Adding A New Revenue Stream: A Hedge Against Risk During Uncertain Times


Founder and CEO of ERG Enterprises. Nationally recognized thought leader on entrepreneurship, investing and leadership.

In 2019, my team and I gathered in a conference room with a simple yet challenging task: Devise a way to increase sales while developing a new revenue stream for a performing arts venue in New Orleans’ Central Business District.

Two hours and dozens of Post-It notes later, I proposed the idea of converting the facility’s unused basement into a speakeasy. The concept would capture secondary sales before and after shows, generate revenue separate from performances and attract a new demographic to the theater, who after enjoying a cocktail might consider attending a future performance.

The idea came to fruition 11 months later. The speakeasy opened January 2020 as a prohibition-themed cocktail bar that resembled the backstage area of a 1920s vaudeville theater, a place where stage crews and performers would gather, drink and entertain themselves after amusing others. Importantly, it was the second upgrade to the theater in five years. (The first change we made was outfitting the venue with an adjustable orchestra floor that allowed it to accommodate private events.) These updates sought to reinvent the theater while still preserving and strengthening its core business.

For the speakeasy, it goes without saying that the pandemic complicated our plans. Yet this anecdote highlights an important, timeless business practice that every leader should consistently keep top of mind, especially in today’s Covid-19 climate: Every leader should question the current makeup of their business with the aim of developing a better future state.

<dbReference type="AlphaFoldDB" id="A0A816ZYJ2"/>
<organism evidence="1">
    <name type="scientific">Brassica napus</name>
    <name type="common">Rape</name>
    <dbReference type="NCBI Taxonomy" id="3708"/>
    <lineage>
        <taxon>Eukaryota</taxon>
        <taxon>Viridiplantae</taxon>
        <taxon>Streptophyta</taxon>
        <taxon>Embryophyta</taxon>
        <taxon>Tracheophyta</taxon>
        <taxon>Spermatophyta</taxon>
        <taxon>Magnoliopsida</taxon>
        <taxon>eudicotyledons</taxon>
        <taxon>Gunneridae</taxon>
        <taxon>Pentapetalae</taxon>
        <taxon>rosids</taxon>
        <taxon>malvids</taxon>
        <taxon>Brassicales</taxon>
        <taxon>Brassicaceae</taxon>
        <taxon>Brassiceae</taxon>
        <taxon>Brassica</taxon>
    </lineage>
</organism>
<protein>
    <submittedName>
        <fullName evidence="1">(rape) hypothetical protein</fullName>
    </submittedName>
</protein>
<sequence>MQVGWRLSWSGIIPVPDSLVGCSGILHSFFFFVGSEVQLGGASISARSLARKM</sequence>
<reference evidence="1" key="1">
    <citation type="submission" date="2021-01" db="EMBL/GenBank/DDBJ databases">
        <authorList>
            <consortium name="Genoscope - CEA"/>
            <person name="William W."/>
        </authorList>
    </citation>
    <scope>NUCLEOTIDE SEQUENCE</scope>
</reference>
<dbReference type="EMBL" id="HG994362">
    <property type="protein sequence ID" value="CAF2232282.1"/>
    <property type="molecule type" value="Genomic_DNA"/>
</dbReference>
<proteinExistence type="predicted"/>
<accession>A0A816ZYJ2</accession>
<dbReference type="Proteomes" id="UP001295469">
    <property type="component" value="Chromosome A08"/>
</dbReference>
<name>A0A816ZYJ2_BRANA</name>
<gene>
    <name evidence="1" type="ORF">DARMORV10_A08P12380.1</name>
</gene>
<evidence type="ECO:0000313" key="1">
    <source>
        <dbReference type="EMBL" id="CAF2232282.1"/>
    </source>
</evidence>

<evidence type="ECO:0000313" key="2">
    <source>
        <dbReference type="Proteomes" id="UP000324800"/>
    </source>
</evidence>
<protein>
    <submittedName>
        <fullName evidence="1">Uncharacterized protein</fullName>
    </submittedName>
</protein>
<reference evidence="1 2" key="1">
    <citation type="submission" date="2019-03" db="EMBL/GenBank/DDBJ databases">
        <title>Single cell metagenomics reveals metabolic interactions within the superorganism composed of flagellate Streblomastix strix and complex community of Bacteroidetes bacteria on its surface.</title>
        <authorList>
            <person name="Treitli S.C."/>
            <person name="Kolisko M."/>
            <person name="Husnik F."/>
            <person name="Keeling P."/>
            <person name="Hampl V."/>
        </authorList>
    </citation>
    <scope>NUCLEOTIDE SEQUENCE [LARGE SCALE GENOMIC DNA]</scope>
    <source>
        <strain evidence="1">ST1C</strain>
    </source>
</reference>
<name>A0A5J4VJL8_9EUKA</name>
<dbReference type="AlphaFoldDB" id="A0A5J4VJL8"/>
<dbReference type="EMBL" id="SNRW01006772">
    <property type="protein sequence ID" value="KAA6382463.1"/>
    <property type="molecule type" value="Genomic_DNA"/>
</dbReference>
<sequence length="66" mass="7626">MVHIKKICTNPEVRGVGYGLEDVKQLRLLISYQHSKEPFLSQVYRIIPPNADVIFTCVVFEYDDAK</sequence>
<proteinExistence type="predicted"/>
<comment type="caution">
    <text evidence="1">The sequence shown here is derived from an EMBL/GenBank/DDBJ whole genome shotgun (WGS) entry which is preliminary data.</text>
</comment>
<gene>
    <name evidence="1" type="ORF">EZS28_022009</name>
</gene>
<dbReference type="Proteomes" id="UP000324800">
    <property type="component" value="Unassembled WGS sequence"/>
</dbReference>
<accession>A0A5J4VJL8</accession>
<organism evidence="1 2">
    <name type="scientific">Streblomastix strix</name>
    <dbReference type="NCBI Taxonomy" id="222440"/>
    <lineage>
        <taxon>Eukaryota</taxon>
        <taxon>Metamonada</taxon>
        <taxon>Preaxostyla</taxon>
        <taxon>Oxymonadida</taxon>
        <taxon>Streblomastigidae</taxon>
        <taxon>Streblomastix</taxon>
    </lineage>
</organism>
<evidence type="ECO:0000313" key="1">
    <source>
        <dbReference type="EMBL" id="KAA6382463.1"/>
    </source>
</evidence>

The practice of considering new products, services and lines of business not only staves off complacency with the status quo, but also it helps fortify the lifeblood of any enterprise: its cashflow.

Still, adding a new product or service is an important decision with considerable consequences. It can save an organization from certain failure in desperate times (e.g., now), but it can also distract it from more important and lucrative opportunities. It centers on a question of focus; a scope too narrow can miss important opportunities and render the business obsolete, while one too broad can send the enterprise scrambling and kill its margins in the process.

For these reasons, business leaders must apply care when evaluating new ideas. There is no formula for completing this process; it depends on factors too nuanced, complicated and numerous for an article. In my experience, however, three sets of questions have helped our team evaluate new opportunities successfully.

Does the opportunity reinforce your core business?

To understand the new product or service within the context of your business, ask yourself: Does it distract from or enhance your existing business? In other words, does it provide a new entry point for customers to buy what you sell? Or does the new service or product line compete with your current offering? Additionally, does the new opportunity require substantial investment in infrastructure or technology? The more the new product or service offering creates synergies and consistencies with the existing enterprise, the better.